8. chrome_sturmen

    chrome_sturmen Registered Member

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    one must always seperate their data from the operating system- not doing so is suicide
     
  9. chrome_sturmen

    chrome_sturmen Registered Member

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    beethoven - i'll be honest, all of us know how to answer your questions and then some- we are waiting for you to ask kindly- prove yourself worthy, then you'll have the understanding of the fdisr..
     
  10. beethoven

    beethoven Registered Member

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    o_O I am afraid I do not understand this at all? How do I prove myself worthy :doubt:
     
  11. chrome_sturmen

    chrome_sturmen Registered Member

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    albert will begin it :D
     
  12. ErikAlbert

    ErikAlbert Registered Member

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    The 3 steps I described are independent from eachother, you can do #1 first without doing #2 and #3. Separating system and data, doesn't mean you have to change your security or backup also, you can do this much later.

    Separating system and data has to be COMPLETE, not partial, otherwise you have no freedom in your system partition and your data will always be an obstacle.
    The bottom line is that even when you wipe out your system partition completely, you may not lose any data file.
    If you didn't succeed in this, the separation wasn't successfull and this will cause problems later.

    In my case I had only 2 problems : Firefox and Thunderbird.
    All the rest was a matter of changing the default folder settings in the software.

    My problem with Firefox was how to keep the bookmarks and you can do this in several ways. After trying several ways, I finally found an easy solution : extension "Delicious Bookmarks", which allows you to store your bookmarks on the internet, instead of on your harddisk.
    So I didn't move Firefox partially to my data partition, I installed Firefox completely on my system partition and my bookmarks are now stored and organized on internet.

    My problem with Thunderbird was how to keep my emails and email-address-book. To solve this problem, I cut/pasted the profiles folder to my data partition and changed the file "profiles.ini" to tell Thunderbird where to store my emails and address-book and that worked also.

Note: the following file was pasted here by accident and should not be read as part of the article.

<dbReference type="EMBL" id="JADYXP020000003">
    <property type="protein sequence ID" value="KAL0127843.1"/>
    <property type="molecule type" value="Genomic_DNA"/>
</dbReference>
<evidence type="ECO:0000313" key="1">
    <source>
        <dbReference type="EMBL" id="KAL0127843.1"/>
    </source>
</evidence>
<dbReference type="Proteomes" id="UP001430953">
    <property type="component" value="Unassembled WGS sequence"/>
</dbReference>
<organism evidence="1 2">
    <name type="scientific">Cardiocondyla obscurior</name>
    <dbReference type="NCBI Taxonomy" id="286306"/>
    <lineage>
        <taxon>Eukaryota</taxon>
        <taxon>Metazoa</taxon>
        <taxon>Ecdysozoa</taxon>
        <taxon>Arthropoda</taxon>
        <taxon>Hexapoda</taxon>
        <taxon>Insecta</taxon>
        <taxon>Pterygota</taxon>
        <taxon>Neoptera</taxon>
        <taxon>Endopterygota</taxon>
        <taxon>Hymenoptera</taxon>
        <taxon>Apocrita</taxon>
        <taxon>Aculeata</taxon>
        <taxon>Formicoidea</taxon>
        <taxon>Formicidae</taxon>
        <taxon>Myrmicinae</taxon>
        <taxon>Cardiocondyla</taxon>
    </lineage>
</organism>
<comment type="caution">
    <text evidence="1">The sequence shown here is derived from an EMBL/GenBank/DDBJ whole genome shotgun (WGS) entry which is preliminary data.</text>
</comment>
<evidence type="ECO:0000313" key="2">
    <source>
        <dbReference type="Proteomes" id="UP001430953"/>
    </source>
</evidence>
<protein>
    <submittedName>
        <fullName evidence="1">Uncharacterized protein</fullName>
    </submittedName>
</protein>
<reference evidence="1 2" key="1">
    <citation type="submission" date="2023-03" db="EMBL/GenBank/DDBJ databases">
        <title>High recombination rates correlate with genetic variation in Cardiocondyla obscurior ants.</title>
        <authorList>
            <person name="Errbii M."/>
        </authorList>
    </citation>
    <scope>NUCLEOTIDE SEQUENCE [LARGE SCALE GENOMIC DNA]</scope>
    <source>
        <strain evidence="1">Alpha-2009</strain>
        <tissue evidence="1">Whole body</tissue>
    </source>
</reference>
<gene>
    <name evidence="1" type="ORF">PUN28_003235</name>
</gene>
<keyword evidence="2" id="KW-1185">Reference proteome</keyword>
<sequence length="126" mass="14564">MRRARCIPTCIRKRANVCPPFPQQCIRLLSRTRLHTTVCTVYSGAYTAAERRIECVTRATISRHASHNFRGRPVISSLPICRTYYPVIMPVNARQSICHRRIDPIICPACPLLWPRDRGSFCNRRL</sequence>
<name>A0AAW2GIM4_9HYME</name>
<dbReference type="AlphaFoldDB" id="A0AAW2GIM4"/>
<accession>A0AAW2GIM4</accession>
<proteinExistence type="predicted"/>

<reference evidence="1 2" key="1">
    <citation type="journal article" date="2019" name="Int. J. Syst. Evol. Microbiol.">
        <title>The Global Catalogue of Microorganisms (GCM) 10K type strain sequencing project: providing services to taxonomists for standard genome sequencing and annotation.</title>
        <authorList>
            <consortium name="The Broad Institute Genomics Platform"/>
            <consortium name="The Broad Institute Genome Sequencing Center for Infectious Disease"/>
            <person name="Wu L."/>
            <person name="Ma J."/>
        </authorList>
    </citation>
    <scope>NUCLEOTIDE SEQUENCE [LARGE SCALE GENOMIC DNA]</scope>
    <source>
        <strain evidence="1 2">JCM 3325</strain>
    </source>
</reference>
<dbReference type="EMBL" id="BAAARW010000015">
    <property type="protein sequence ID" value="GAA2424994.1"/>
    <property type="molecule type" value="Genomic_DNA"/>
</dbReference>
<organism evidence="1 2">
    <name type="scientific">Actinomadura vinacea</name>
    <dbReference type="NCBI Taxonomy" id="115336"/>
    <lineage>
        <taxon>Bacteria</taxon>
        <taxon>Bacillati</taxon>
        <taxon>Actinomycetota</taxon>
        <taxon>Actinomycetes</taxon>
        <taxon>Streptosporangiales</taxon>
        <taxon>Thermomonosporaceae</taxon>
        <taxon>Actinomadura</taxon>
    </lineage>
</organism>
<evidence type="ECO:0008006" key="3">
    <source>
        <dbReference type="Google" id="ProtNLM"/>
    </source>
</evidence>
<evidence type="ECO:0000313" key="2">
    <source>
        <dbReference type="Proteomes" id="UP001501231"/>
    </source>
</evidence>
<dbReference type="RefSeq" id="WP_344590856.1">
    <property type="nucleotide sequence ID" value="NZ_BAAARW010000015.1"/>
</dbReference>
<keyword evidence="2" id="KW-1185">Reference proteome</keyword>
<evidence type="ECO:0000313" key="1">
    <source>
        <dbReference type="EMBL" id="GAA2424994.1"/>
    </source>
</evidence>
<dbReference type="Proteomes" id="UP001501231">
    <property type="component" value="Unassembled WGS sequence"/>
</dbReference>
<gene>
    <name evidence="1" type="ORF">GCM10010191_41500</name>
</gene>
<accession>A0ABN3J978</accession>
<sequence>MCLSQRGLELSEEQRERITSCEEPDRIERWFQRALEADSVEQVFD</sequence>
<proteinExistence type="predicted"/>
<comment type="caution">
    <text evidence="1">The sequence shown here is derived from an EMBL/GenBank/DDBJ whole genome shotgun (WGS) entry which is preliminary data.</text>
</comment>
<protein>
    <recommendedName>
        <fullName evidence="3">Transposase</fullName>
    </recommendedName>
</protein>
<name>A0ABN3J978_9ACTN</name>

Each time I'm looking for a new software (non-security), I always verify, if I can store the output-files, created by this software, automatically on my data partition. If not, I look for another similar software.
    Until now this was never a problem, because most recent developped softwares allow you to store their output-files on another partition.

    P.S.: software settings are not to be considered as data, because that is a one-time job.
    Once your system partition (Windows + Applications) is configured, you don't have to change settings anymore, unless you made a mistake, but in the end all your settings will be OK.
     
    Last edited: May 29, 2008
  13. Peter2150

    Peter2150 Global Moderator

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    He has asked a legitimate question as a new user. The one's who have to prove themselves worthy are the responders.
     
  14. Peter2150

    Peter2150 Global Moderator

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    Why. I've been operating with data and system on one partition for over 5 years, without a single problem.

    Pete

    PS. With a bit of planning and forethought there is no issue with just one partition. Never lost data period.
    PPS Let me clarify one thing. To me data is stuff like from office,Quickbooks etc. If I had large collections of big stuff like movies, and huge photo collections, yes I would keep those elsewhere, just because of their size. But business data, personal data, I keep all on the system partition, no problem.
     
    Last edited: May 29, 2008
  15. Peter2150

    Peter2150 Global Moderator

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    Absolutely for backing up valuable stuff. The primary
     
  16. beethoven

    beethoven Registered Member

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    Thank you Peter - as always very helpful :)

    I see your use of the secondary snapshot/archive is quite different from my current use. Certainly your way is simpler and more straightforward than my juggling with a number of snapshots and/or archives in time.